Of course, consumers have been shopping with payment cards for decades and understand how to use them. Likewise, the majority will already be familiar with fingerprint authentication, thanks to its near ubiqui­tous use on smartphones, to unlock devices or to authenticate mobile payment app transactions. This familiarity and comfort with the technology reduces the barrier to adoption of biometric payment cards.

With this new payment method, a user will replace PIN entry with fingerprint authentication for all transactions. The fingerprint sensor is conveniently positioned on the card, taking into account the typical way a consumer will hold it when completing a transaction to minimise any change to the payment process.

Importantly, existing PoS retail infrastructure must still be used to ensure smooth roll out of biometric authentication cards. This is because consumers are already used to the technology, as well as to minimise the need for additional investment from retailers.

On top of this familiarity, the shopping experience will likely become even more convenient with the adoption of biometric payment cards. By adding secure fingerprint verification to the payment authentication process, contactless transaction limits could actually be increased or even eradicated en­tirely, meaning users can benefit from not having to remember PINs, and can pay via secure contactless for all transaction values.

One card to rule them all

Nowadays, the average consumer has multiple cards weighing down their wallets, from debit and credit cards, loyalty schemes, contactless public transport tickets, IDs, healthcare cards and more. This seems out-dated in an age where we expect to do so many things all from one smartphone.

In smart phones, biometric technology is already used to securely access many different applications, including banking and payment apps. In much the same way, this multi-application authentication process can be incorporated in a physical payment card with a built-in biometric fingerprint scanner. This will reduce the number of cards in a person’s wallet, making it faster to tap-and-go securely for transactions, all from one card.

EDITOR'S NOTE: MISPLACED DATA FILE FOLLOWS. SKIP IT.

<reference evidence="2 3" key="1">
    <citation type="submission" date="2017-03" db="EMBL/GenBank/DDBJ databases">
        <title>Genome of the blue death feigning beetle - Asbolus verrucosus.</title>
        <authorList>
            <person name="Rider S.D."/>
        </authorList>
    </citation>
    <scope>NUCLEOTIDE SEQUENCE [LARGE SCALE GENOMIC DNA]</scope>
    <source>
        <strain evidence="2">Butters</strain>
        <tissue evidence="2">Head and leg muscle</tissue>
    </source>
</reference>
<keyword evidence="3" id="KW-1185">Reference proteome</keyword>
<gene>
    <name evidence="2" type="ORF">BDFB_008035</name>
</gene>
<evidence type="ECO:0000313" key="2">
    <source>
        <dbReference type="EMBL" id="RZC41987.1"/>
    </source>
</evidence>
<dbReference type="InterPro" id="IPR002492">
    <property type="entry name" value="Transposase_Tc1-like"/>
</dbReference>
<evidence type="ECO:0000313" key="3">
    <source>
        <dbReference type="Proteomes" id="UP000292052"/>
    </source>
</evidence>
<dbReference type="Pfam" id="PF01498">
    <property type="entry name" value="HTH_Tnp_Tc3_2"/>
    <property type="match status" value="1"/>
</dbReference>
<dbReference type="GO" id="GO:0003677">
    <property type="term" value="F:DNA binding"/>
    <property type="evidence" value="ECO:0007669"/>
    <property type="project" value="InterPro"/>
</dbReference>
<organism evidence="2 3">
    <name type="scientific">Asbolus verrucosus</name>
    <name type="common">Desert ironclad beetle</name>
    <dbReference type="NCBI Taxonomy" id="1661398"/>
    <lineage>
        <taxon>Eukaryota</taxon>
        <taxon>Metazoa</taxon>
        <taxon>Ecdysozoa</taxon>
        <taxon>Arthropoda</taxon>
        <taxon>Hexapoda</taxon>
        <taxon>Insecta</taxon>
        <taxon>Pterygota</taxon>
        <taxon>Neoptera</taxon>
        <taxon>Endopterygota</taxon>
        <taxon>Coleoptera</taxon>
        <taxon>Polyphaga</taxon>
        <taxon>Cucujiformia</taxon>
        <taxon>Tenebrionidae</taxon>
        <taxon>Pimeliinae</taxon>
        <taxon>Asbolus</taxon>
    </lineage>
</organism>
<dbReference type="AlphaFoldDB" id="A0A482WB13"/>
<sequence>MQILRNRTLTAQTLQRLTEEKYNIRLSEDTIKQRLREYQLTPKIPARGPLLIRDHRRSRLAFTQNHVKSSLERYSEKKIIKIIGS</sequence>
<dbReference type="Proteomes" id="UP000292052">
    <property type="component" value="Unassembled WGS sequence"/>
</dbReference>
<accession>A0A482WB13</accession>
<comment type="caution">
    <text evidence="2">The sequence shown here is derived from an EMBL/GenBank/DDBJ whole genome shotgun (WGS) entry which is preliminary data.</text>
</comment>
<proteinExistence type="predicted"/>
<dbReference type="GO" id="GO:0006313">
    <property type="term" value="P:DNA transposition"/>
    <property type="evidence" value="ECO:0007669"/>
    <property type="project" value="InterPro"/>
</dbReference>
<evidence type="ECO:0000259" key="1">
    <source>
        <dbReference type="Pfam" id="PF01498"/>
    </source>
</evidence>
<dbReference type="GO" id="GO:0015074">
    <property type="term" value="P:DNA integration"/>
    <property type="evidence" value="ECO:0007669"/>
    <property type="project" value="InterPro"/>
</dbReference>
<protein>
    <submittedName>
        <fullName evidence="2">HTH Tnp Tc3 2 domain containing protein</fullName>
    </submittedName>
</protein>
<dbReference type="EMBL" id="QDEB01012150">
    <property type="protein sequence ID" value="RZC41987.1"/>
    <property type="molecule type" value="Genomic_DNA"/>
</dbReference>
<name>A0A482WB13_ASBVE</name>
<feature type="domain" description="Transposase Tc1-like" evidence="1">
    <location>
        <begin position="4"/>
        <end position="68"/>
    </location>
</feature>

Achieving top-of-the-wallet status

Today, consumers expect more speed and convenience from their services, and the same applies to the payment process. They’re looking for a transaction procedure that is fast, secure and free from hold ups. Adopting biometric fingerprint authentication will help achieve this, making payments more beneficial. This will also allow banks and financial institutions who introduce this technology to achieve top-of-wallet status with their cards.

Overall, biometric fingerprint authenticated payment cards will bring new levels of security to the payment market, taking the bank card into the 21st century. Through biometric fingerprint-authentication cards, consumers can access the best in terms of payment security, convenience and usability. As a result, now is the time to embrace this new form of payment technology.